Building Your Business Model as a Writer

Over the last month, I’ve been talking (and writing) about how to build a business model for career that suits your particular strengths as well as the unique quality of your work. Here are my latest appearances.

In Storytelling: Never State What You Can Imply

Telling readers what to think or feel is the job of a propagandist. A storyteller’s main purpose, on the other hand, is to create experiences for the reader, to involve us so deeply, so convincingly, so authentically in those experiences that we feel what characters feel.

Make Your Writing Anxiety Disappear By Thinking Small

Many people I know are ambitious about their writing. Ambition is not bad in and of itself. But it definitely interferes with your writing. If even before you begin a writing project, you are thinking about where you want it to be published and who, you hope, will review it, you are opening the door to anxiety.

Your Characters Don’t Have to Change to Be Compelling

When a character “change” feels beautiful, it’s because the character has confirmed what we’ve hoped or suspected all along. Maybe the character hasn’t changed at all, but rather has finally been put in a situation where her truest self can be revealed.

A Brief History of the Fantasy Genre

While fairy tales are ancient, dating back to the Bronze age, fantasy turns out to be a revival movement, rising from the grave of the recent dead. Mention of the word fantasy is minimal through through the twentieth century, with some peaks here and there depending on your source. Around 1945, fantasy took flight, soaring up and up, well into the twenty-first century. Why the change? What summoned the word fantasy back to life in 1945?

5 On: Ian Thomas Healy

In this 5 On interview, author and publisher Ian Thomas Healy shares what he learned from his experiences with literary agents, what to look for when submitting to small press publishers, his feelings about Amazon KDP Select, and more.

What You Need to Write Your First Book After Age 50  

First and foremost: Set realistic goals. Is this book going to change your life? No. After publication, you will not be a different fifty-plus-year-old person. You will be pretty similar to the person you were before, only this fifty-plus-year-old person has written a book. So ask yourself: What are you hoping to get out of the experience?

The Pleasures of Genre

Literary fiction’s subsumption by other genres and vice-versa has become so pervasive one must wonder what distinction if any can still be claimed by “pure” literary fiction beyond pretentiousness.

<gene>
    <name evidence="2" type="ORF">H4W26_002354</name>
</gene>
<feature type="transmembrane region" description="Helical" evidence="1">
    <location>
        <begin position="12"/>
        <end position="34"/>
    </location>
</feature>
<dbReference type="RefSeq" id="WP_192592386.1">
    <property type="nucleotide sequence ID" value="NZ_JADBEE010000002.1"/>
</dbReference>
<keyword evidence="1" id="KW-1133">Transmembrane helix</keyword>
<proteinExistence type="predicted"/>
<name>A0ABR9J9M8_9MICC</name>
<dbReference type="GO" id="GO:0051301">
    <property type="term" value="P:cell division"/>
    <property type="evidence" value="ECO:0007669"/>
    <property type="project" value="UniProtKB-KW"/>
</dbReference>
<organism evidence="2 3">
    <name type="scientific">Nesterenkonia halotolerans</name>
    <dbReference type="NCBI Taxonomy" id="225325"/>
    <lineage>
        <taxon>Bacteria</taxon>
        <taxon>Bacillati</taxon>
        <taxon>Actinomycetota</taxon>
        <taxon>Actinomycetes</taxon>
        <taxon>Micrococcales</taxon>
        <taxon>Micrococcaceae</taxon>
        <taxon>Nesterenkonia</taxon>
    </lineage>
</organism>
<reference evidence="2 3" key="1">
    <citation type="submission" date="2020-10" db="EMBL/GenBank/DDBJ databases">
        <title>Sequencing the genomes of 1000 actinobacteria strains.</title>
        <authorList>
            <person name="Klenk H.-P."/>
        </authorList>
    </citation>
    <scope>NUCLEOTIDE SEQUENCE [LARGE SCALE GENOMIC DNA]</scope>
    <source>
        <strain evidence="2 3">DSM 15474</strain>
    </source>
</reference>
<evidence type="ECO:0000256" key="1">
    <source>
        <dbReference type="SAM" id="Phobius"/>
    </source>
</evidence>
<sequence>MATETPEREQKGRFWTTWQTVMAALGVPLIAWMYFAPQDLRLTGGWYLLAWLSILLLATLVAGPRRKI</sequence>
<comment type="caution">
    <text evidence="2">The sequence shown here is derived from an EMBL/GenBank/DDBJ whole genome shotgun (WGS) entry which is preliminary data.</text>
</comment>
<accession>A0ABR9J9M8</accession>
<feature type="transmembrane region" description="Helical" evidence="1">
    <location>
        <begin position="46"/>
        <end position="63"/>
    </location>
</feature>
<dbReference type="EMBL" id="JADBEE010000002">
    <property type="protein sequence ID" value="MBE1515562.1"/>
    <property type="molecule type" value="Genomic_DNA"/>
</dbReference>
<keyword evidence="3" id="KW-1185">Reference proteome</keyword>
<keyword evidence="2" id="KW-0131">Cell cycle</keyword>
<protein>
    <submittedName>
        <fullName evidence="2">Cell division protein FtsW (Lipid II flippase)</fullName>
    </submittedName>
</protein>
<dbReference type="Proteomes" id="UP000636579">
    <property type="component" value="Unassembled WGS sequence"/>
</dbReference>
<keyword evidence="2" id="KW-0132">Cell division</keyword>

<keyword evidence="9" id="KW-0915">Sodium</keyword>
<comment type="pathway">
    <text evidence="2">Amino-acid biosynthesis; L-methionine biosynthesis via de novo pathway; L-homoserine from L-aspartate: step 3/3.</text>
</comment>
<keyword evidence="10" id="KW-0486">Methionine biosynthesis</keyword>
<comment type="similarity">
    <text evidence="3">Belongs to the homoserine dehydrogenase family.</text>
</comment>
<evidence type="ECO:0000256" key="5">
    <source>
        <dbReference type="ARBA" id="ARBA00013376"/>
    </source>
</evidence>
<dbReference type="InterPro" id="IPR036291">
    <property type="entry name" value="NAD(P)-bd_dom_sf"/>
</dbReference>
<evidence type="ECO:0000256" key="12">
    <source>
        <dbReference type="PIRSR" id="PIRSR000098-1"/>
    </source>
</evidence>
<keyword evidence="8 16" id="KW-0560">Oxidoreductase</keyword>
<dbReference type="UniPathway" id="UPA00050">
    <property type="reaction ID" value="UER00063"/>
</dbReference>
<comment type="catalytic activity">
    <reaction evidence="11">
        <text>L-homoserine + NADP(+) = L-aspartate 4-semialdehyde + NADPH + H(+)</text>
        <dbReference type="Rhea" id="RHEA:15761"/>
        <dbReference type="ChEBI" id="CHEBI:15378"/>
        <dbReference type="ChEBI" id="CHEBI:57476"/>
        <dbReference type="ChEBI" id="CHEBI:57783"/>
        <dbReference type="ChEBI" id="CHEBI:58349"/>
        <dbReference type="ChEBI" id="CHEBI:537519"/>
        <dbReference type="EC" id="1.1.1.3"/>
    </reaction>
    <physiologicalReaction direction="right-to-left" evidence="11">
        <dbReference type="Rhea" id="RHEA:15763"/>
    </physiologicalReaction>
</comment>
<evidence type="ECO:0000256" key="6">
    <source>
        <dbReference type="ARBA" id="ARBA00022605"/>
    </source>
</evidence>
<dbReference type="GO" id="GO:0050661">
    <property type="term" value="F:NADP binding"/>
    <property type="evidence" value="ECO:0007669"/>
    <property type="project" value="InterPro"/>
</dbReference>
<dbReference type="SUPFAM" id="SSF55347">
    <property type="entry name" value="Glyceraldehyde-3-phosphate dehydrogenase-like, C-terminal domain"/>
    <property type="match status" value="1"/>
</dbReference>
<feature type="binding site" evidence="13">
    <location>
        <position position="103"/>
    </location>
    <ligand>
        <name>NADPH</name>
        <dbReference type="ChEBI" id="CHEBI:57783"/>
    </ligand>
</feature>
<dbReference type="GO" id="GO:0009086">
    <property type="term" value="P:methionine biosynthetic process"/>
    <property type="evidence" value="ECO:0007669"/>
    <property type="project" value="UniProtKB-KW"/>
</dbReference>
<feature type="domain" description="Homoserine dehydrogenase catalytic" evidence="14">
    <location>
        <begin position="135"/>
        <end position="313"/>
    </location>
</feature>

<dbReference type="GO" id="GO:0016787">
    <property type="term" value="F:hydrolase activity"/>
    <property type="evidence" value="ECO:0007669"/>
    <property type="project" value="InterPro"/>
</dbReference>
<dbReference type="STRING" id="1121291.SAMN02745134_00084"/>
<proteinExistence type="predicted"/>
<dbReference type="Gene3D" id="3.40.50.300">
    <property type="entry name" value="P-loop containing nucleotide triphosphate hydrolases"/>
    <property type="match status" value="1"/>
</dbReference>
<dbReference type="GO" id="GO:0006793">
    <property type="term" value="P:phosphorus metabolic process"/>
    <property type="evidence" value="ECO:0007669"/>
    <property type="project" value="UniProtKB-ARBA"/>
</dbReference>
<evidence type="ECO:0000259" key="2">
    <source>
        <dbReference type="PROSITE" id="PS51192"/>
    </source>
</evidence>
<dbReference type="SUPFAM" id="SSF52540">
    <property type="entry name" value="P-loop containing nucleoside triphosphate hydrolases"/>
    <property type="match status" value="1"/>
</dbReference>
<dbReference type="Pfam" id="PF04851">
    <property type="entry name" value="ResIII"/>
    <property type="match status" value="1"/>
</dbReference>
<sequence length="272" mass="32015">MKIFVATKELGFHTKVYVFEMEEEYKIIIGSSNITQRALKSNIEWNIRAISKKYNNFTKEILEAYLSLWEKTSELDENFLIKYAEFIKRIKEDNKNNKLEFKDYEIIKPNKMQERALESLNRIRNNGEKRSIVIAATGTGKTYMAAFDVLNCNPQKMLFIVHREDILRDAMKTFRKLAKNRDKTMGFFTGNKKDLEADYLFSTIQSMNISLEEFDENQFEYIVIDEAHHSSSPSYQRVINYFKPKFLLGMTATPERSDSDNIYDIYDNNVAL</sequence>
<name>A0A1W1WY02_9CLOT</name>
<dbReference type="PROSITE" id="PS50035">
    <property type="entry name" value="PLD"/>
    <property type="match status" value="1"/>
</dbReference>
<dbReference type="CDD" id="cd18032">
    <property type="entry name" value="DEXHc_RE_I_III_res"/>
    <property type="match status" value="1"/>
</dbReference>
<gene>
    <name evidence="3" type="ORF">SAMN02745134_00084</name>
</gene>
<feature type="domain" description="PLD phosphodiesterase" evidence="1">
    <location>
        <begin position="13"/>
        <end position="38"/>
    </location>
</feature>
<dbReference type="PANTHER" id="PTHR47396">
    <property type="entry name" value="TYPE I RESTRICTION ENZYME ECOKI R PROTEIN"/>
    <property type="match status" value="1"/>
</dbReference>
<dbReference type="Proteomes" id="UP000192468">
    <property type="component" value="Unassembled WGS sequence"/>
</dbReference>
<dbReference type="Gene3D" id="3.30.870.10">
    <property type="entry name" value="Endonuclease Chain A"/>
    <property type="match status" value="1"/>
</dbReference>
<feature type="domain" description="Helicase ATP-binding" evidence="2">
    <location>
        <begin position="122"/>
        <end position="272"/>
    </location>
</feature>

Business of Being a Writer

My New Book, The Business of Being a Writer, Is Now Available!

My newest book, The Business of Being a Writer (University of Chicago Press), takes it on principle that learning about the publishing industry can lead to a more positive and productive career. It helps writers feel empowered and confident to navigate an ever-changing field.

There Are Only 2 Types of Stories—and Why That Matters

Why should you care that there are only two story types? It actually matters. Like a chef, knowing what defines the concoction you’re about to create will help you figure out how to make it work. And how to stop it from failing.

Inhabiting Our Scenes: Information Versus Experience

One reason behind the supremacy of the writing rule “Show, don’t tell” is that telling is, frankly, harder. To gain and hold a reader’s attention through action and dialogue is one thing. To do so through exposition is another.

AWP 2018: Tips on the Business of Writing and Publishing

For AWP 2018, I hired a team of writers to help me cover business-related sessions, as part of the launch for my newest book (official release date: March 16). Their blog posts are available over at the companion website for the book.

Why Blog—From the Writer Who Said Goodbye to Blogging

Sometimes going back is going forward—especially if you refashion the old, sloughing off what became untenable. This is why I’m going back to blogging. While every writer won’t find my reasons of interest, plenty of writers might want to explore their possibility.

dead narrators

The Challenge of Pulling Off a Dead Narrator

I have had mixed feelings about ghost narrators. As narrative sleights-of-hand go, it strikes me as a little too easy, a bit too glib. It also requires suspension of all four laws of thermodynamics.

3 Principles of a Successful Freelance Career

When I began working as a freelancer, I wanted to find clients to pay me in the thousands. Once I figured out how to land writing jobs, I was working long hours, always seeking more clients, and somehow still getting paid next to nothing. I was missing something on the business side of things—an essential piece of the puzzle.

5 On: Julie Smith

Author, publisher, and book marketer Julie Smith shares what she loves to write—and read—in a mystery, how her writing obsession evolved into marketing, the mistake many authors make with their book covers, and more.